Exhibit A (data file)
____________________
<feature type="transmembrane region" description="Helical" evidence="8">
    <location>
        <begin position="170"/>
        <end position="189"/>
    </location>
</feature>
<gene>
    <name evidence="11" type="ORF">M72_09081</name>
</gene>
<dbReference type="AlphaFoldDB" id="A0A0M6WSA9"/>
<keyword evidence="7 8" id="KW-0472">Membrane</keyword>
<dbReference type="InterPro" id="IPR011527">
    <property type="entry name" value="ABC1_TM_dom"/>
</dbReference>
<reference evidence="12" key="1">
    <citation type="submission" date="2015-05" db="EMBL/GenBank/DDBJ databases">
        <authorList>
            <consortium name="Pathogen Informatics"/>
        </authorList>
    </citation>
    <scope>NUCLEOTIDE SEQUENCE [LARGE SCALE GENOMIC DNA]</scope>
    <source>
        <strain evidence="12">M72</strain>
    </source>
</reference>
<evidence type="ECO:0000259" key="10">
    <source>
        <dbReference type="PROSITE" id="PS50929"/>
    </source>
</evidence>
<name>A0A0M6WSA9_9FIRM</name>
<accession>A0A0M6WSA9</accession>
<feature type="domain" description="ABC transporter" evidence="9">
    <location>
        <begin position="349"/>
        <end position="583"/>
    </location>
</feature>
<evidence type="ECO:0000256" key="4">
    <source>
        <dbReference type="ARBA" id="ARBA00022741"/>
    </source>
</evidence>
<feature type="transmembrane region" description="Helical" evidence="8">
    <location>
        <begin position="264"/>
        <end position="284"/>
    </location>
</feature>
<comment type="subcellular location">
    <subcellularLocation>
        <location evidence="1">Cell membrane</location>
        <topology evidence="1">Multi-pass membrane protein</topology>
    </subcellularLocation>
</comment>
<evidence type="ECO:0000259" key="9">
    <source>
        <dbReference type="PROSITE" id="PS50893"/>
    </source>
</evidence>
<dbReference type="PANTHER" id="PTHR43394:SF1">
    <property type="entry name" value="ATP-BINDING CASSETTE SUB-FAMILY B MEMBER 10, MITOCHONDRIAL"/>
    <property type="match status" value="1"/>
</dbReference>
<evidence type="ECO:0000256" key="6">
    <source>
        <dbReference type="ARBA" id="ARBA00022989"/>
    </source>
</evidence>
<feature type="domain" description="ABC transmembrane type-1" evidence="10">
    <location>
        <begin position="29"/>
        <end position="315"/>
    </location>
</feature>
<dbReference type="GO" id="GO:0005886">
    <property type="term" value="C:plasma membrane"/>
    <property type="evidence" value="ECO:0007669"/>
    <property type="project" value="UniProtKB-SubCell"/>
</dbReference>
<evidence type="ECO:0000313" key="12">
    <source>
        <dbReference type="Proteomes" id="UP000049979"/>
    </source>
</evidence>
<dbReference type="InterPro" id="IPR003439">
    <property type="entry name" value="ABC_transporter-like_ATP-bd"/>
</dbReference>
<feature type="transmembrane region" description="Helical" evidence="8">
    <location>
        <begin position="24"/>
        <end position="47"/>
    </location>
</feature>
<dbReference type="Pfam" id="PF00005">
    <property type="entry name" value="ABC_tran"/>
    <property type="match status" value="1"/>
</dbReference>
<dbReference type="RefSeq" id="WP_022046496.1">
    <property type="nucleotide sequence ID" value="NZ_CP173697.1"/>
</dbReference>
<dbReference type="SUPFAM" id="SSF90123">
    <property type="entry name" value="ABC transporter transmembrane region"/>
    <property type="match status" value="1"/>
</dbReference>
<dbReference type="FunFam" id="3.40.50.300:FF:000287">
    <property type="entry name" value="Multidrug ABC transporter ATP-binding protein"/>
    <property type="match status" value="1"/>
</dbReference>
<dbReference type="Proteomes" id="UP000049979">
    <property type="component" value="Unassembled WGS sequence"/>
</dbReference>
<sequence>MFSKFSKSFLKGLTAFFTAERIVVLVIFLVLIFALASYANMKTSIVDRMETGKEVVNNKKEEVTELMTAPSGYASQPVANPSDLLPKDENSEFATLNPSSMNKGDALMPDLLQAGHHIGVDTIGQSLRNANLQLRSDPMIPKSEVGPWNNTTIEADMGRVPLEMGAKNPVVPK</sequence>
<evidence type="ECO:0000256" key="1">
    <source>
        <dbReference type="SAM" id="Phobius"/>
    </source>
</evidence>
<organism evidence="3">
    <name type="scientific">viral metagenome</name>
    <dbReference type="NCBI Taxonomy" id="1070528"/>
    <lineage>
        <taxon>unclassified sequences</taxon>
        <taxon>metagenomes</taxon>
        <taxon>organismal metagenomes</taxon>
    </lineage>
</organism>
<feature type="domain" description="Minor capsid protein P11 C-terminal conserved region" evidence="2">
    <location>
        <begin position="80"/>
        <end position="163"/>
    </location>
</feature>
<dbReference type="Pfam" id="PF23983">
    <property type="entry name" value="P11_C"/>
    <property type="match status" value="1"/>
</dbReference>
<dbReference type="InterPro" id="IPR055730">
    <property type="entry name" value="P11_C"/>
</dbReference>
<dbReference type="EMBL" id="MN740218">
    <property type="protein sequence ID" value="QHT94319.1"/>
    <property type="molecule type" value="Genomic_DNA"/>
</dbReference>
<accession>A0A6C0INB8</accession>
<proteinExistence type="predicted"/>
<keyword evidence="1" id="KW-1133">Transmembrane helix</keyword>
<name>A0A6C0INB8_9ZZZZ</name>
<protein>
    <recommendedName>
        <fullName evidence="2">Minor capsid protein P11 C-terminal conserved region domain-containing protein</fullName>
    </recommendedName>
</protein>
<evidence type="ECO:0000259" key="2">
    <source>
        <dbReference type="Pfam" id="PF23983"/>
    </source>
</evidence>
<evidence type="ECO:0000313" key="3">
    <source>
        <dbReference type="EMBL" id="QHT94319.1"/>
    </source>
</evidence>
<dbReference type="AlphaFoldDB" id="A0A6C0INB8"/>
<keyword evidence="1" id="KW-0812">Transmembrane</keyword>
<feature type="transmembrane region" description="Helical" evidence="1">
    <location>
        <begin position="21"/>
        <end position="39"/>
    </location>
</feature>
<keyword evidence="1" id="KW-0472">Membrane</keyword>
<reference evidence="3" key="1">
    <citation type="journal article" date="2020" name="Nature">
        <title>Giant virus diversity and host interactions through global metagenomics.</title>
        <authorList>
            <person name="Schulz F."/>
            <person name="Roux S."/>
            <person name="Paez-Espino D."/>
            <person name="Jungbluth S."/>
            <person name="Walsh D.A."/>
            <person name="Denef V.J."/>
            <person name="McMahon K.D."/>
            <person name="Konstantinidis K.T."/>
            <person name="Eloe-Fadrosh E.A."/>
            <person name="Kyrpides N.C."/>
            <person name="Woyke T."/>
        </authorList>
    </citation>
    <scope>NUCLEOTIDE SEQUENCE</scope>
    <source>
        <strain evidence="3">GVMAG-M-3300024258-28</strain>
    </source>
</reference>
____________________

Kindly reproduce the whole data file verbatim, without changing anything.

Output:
<feature type="transmembrane region" description="Helical" evidence="8">
    <location>
        <begin position="170"/>
        <end position="189"/>
    </location>
</feature>
<gene>
    <name evidence="11" type="ORF">M72_09081</name>
</gene>
<dbReference type="AlphaFoldDB" id="A0A0M6WSA9"/>
<keyword evidence="7 8" id="KW-0472">Membrane</keyword>
<dbReference type="InterPro" id="IPR011527">
    <property type="entry name" value="ABC1_TM_dom"/>
</dbReference>
<reference evidence="12" key="1">
    <citation type="submission" date="2015-05" db="EMBL/GenBank/DDBJ databases">
        <authorList>
            <consortium name="Pathogen Informatics"/>
        </authorList>
    </citation>
    <scope>NUCLEOTIDE SEQUENCE [LARGE SCALE GENOMIC DNA]</scope>
    <source>
        <strain evidence="12">M72</strain>
    </source>
</reference>
<evidence type="ECO:0000259" key="10">
    <source>
        <dbReference type="PROSITE" id="PS50929"/>
    </source>
</evidence>
<name>A0A0M6WSA9_9FIRM</name>
<accession>A0A0M6WSA9</accession>
<feature type="domain" description="ABC transporter" evidence="9">
    <location>
        <begin position="349"/>
        <end position="583"/>
    </location>
</feature>
<evidence type="ECO:0000256" key="4">
    <source>
        <dbReference type="ARBA" id="ARBA00022741"/>
    </source>
</evidence>
<feature type="transmembrane region" description="Helical" evidence="8">
    <location>
        <begin position="264"/>
        <end position="284"/>
    </location>
</feature>
<comment type="subcellular location">
    <subcellularLocation>
        <location evidence="1">Cell membrane</location>
        <topology evidence="1">Multi-pass membrane protein</topology>
    </subcellularLocation>
</comment>
<evidence type="ECO:0000259" key="9">
    <source>
        <dbReference type="PROSITE" id="PS50893"/>
    </source>
</evidence>
<dbReference type="PANTHER" id="PTHR43394:SF1">
    <property type="entry name" value="ATP-BINDING CASSETTE SUB-FAMILY B MEMBER 10, MITOCHONDRIAL"/>
    <property type="match status" value="1"/>
</dbReference>
<evidence type="ECO:0000256" key="6">
    <source>
        <dbReference type="ARBA" id="ARBA00022989"/>
    </source>
</evidence>
<feature type="domain" description="ABC transmembrane type-1" evidence="10">
    <location>
        <begin position="29"/>
        <end position="315"/>
    </location>
</feature>
<dbReference type="GO" id="GO:0005886">
    <property type="term" value="C:plasma membrane"/>
    <property type="evidence" value="ECO:0007669"/>
    <property type="project" value="UniProtKB-SubCell"/>
</dbReference>
<evidence type="ECO:0000313" key="12">
    <source>
        <dbReference type="Proteomes" id="UP000049979"/>
    </source>
</evidence>
<dbReference type="InterPro" id="IPR003439">
    <property type="entry name" value="ABC_transporter-like_ATP-bd"/>
</dbReference>
<feature type="transmembrane region" description="Helical" evidence="8">
    <location>
        <begin position="24"/>
        <end position="47"/>
    </location>
</feature>
<dbReference type="Pfam" id="PF00005">
    <property type="entry name" value="ABC_tran"/>
    <property type="match status" value="1"/>
</dbReference>
<dbReference type="RefSeq" id="WP_022046496.1">
    <property type="nucleotide sequence ID" value="NZ_CP173697.1"/>
</dbReference>
<dbReference type="SUPFAM" id="SSF90123">
    <property type="entry name" value="ABC transporter transmembrane region"/>
    <property type="match status" value="1"/>
</dbReference>
<dbReference type="FunFam" id="3.40.50.300:FF:000287">
    <property type="entry name" value="Multidrug ABC transporter ATP-binding protein"/>
    <property type="match status" value="1"/>
</dbReference>
<dbReference type="Proteomes" id="UP000049979">
    <property type="component" value="Unassembled WGS sequence"/>
</dbReference>
<sequence>MFSKFSKSFLKGLTAFFTAERIVVLVIFLVLIFALASYANMKTSIVDRMETGKEVVNNKKEEVTELMTAPSGYASQPVANPSDLLPKDENSEFATLNPSSMNKGDALMPDLLQAGHHIGVDTIGQSLRNANLQLRSDPMIPKSEVGPWNNTTIEADMGRVPLEMGAKNPVVPK</sequence>
<evidence type="ECO:0000256" key="1">
    <source>
        <dbReference type="SAM" id="Phobius"/>
    </source>
</evidence>
<organism evidence="3">
    <name type="scientific">viral metagenome</name>
    <dbReference type="NCBI Taxonomy" id="1070528"/>
    <lineage>
        <taxon>unclassified sequences</taxon>
        <taxon>metagenomes</taxon>
        <taxon>organismal metagenomes</taxon>
    </lineage>
</organism>
<feature type="domain" description="Minor capsid protein P11 C-terminal conserved region" evidence="2">
    <location>
        <begin position="80"/>
        <end position="163"/>
    </location>
</feature>
<dbReference type="Pfam" id="PF23983">
    <property type="entry name" value="P11_C"/>
    <property type="match status" value="1"/>
</dbReference>
<dbReference type="InterPro" id="IPR055730">
    <property type="entry name" value="P11_C"/>
</dbReference>
<dbReference type="EMBL" id="MN740218">
    <property type="protein sequence ID" value="QHT94319.1"/>
    <property type="molecule type" value="Genomic_DNA"/>
</dbReference>
<accession>A0A6C0INB8</accession>
<proteinExistence type="predicted"/>
<keyword evidence="1" id="KW-1133">Transmembrane helix</keyword>
<name>A0A6C0INB8_9ZZZZ</name>
<protein>
    <recommendedName>
        <fullName evidence="2">Minor capsid protein P11 C-terminal conserved region domain-containing protein</fullName>
    </recommendedName>
</protein>
<evidence type="ECO:0000259" key="2">
    <source>
        <dbReference type="Pfam" id="PF23983"/>
    </source>
</evidence>
<evidence type="ECO:0000313" key="3">
    <source>
        <dbReference type="EMBL" id="QHT94319.1"/>
    </source>
</evidence>
<dbReference type="AlphaFoldDB" id="A0A6C0INB8"/>
<keyword evidence="1" id="KW-0812">Transmembrane</keyword>
<feature type="transmembrane region" description="Helical" evidence="1">
    <location>
        <begin position="21"/>
        <end position="39"/>
    </location>
</feature>
<keyword evidence="1" id="KW-0472">Membrane</keyword>
<reference evidence="3" key="1">
    <citation type="journal article" date="2020" name="Nature">
        <title>Giant virus diversity and host interactions through global metagenomics.</title>
        <authorList>
            <person name="Schulz F."/>
            <person name="Roux S."/>
            <person name="Paez-Espino D."/>
            <person name="Jungbluth S."/>
            <person name="Walsh D.A."/>
            <person name="Denef V.J."/>
            <person name="McMahon K.D."/>
            <person name="Konstantinidis K.T."/>
            <person name="Eloe-Fadrosh E.A."/>
            <person name="Kyrpides N.C."/>
            <person name="Woyke T."/>
        </authorList>
    </citation>
    <scope>NUCLEOTIDE SEQUENCE</scope>
    <source>
        <strain evidence="3">GVMAG-M-3300024258-28</strain>
    </source>
</reference>